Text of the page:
Around The World With Lloyd Dangle: On The Trail Of Mitt's Money
(Zurich) The train to DeGaulle Airport was so hot that the wine I drank the night before poured out of me like water from the Fontaine Saint-Michel. My shirt was soaked and my deodorant was failing, and soon I would be seated inches from another passenger on an hour-long Swiss Air flight to Zurich. I bought a bottle of cologne shaped like the Eiffel Tower from the duty free shop and doused my armpits in the men's room. Everything was okay at first but soon my eyes began to water and I realized that I smelled like a walking urinal deodorizer.
My European journey began as an attempt to get to the bottom of the festering debt crisis, but now I was
taking a detour to Switzerland––hardly even considered a PART of Europe––to embark on an investigation of a purely domestic nature. I was on the trail of Mitt Romney's money.
Zurich is a subdued city located in the Limmat Valley of Switzerland at the northwestern tip of Lake Zurich where a kebob and cup of coffee will run you about a hundred dollars. In addition to being the home to the wristwatch, fondue, cheese with holes, and the most intoxicating, heroin-like chocolate ever confected, Zurich is one of the largest financial centers in the world. There are over 200 banks in this small country, and many of them reside here at the intersection of Bahnhofstrasse and Paradeplatz. From here Mitt Romney's money can see the Alps.
"Excuse me, madame, does Mitt Romney's money live here?" I asked a flaxen-haired beauty from Credit Suisse with skin like fresh milk. It had been a full day since I applied the cologne at the Paris airport but the fragrance reeked on. She gave me a pained look.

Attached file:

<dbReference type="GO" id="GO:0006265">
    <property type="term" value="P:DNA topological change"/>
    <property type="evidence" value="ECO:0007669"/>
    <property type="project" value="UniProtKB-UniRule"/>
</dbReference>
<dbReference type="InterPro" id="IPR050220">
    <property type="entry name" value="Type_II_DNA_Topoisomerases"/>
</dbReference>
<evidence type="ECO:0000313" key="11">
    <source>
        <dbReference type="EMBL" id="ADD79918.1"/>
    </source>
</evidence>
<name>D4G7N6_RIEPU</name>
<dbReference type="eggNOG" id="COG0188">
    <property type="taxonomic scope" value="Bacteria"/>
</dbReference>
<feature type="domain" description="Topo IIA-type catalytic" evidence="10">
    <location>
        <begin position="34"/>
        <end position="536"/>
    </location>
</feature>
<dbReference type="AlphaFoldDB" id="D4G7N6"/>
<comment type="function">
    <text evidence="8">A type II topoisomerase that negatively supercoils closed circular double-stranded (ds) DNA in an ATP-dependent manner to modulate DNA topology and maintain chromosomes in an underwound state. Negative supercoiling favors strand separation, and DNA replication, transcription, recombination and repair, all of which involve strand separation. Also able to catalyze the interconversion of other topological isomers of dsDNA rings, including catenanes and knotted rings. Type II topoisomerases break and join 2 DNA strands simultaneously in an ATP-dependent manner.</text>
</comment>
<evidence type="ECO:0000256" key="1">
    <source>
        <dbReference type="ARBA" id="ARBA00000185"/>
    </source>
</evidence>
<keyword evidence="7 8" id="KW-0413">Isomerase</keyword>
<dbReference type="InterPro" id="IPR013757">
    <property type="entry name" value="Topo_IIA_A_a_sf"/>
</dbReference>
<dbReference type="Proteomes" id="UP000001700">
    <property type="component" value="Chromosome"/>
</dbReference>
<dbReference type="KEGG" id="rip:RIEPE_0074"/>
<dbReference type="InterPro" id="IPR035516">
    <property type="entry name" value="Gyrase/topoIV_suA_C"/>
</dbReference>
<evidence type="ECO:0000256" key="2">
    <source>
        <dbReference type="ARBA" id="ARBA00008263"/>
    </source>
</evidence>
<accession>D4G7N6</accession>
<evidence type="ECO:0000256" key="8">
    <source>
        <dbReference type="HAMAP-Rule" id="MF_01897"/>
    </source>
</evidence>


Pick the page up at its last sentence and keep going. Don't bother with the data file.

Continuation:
"Nein," she said. She would not confirm the existence of a Mitt Romney account. The cunning Swiss! They know how to keep a secret. To get close to Mitt Romney's money it looked like I would have to employ deception.
I've always wondered what made "Swiss accounts" so special that the Richie Rich Mitt Romneys of the world would want to stash their fortunes in them anyway. To understand, I'd have to learn a little about Swiss law. In 1934, the Swiss Parliament passed the law of banking secrecy to prevent the Nazis from plundering the assets of Jews held in Switzerland, and to impose penalties on anyone who who would divulge private banking information.
The advent of the secret "Swiss account" was bigger even than the invention of the multi-function pocketknife and generated unprecedented wealth for Switzerland. It became the destination not just for Jews but for anybody who wanted to keep their money hidden. Not surprisingly this included a long list of criminals and malefactors both large and small.
Dictators and leaders from unstable regimes employed Swiss accounts as a hedge against "sovereign risk," the possibility that a government might freeze or confiscate their assets. Legal matters like taxes, divorce, and bankruptcy were considered private by the Swiss, so ordinary schemers, embezzlers and deadbeats also used Swiss accounts to evade their collectors and creditors.
The Swiss have come under pressure from the United States and other governments to change their banking law, in order to help catch tax cheats, but nobody resists outside demands like the unflappable Swiss. The banks have made claims of vigilance against money-laundering in recent years, but they are still believed to have plenty of "black money" (assets from illegal activity) on their books. One wonders where the robotic Mormon candidate from America fits the picture.